Deliberation: Recycle or Not?

The BP oil spill crisis raises public awareness of environment pollution and protection again. Its continuous expansion is reported as “the greatest environmental disaster in United States history”. I set up “environmental protection” as the key words to search for video clips on YouTube in order to look up how the Internet audience react to environmental-related topics, whether the respondents’ attitudes are supportive or not.

The item “Recycling ROCKS” bases on the campus life in University of Washington. It talks about how the college students, because of carelessness, neglect the appropriate ways to recycle the recycled, but treat paper, cans, and bottles as regular, non-recycle waste. I think the video is designed to call on people to throw the recyclable trash in the right trash bin labeled as recycle.

There are 5 video responses in total and both of them support the idea of recycling by offering the same kind of content, so no parody and no pastiche. With respect to the comments, the voices vary. For example, jeff**** commented as “recycling is a solution to a problem that does not exist”; name**** criticized “Recycling isn’t a free lunch and contribute its own pollution… recycling alone will not solve the problem”. These comments can be explained by Hess’ perspective that “YouTubers may struggle against the dominant logic” (p. 417), but “they have goals that are in a broad sense the same as that of dominant culture”(p. 418). On my understanding, YouTubers are not opposing environment protection, they just blame the industry and desire an effective way to achieve the goal, such as “food manufactures should be forced to got rid of their own rubbish” (wedrink****); “all the while recycling gives us the illusion of doing our part while not putting a hole into their single serve profits” (name****). However, in general the dissenters’ tones are less intense than those in Hess’ study, and there is not obvious political implication in this case.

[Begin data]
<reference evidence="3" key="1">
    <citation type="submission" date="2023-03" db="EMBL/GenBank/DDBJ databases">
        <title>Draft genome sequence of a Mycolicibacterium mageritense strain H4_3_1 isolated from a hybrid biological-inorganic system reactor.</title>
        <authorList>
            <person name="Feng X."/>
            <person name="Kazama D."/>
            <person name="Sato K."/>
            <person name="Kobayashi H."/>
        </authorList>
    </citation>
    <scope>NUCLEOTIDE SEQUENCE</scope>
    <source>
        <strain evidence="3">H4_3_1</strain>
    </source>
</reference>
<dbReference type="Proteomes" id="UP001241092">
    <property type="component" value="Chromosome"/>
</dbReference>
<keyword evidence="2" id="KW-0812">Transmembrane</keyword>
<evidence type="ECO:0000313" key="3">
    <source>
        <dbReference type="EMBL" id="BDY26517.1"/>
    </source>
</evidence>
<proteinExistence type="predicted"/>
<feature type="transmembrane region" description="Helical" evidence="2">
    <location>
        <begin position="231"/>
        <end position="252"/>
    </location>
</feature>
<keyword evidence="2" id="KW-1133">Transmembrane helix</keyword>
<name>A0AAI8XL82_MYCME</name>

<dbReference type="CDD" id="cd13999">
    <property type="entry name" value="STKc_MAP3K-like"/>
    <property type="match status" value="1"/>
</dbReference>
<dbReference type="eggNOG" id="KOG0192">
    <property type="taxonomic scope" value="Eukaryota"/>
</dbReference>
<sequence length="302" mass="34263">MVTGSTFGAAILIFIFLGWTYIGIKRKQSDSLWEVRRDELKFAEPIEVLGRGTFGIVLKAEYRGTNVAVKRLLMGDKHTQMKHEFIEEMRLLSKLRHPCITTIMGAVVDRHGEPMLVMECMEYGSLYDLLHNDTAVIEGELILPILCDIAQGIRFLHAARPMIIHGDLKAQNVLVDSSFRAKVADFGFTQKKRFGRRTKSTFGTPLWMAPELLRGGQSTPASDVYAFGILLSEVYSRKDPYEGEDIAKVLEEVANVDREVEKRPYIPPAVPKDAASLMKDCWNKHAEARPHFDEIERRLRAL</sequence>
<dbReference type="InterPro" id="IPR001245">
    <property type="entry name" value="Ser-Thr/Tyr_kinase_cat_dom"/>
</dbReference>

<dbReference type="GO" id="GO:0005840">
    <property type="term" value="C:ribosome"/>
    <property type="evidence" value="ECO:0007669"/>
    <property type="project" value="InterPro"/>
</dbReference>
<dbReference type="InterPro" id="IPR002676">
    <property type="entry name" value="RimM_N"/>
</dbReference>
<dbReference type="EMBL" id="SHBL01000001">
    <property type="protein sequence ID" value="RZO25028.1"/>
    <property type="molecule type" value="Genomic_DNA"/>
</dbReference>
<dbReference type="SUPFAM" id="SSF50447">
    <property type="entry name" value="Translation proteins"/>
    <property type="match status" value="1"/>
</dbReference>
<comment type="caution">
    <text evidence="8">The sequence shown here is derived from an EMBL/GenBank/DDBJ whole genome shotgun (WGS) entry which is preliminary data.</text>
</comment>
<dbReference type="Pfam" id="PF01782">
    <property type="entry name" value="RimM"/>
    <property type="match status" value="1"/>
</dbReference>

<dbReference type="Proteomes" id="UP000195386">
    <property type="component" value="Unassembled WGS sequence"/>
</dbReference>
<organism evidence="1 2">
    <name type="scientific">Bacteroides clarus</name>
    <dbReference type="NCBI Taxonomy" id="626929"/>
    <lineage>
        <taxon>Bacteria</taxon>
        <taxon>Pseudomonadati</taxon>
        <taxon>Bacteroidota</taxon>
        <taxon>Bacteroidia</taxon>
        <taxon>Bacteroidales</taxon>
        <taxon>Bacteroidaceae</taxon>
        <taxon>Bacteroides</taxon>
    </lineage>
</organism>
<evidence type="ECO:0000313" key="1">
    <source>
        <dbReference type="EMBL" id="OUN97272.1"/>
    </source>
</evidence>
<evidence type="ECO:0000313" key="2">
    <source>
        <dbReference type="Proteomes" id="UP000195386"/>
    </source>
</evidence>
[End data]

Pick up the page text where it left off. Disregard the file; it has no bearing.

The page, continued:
The second video is a campaign ad for EPA’s (Environmental Protection Agency) video competition. The main idea is “EPA is sponsoring a video competition to highlight the power of your actions on the environment”, and the winners will be rewarded by $2,500. Because of its rival nature, most of the 195 video responses (that’s too many so I didn’t view all of them, among the responses I picked up I didn’t find anything in an opposite or ironic tone) are entries which contents are how people manage their daily stuff to save the environment, save the planet and save us.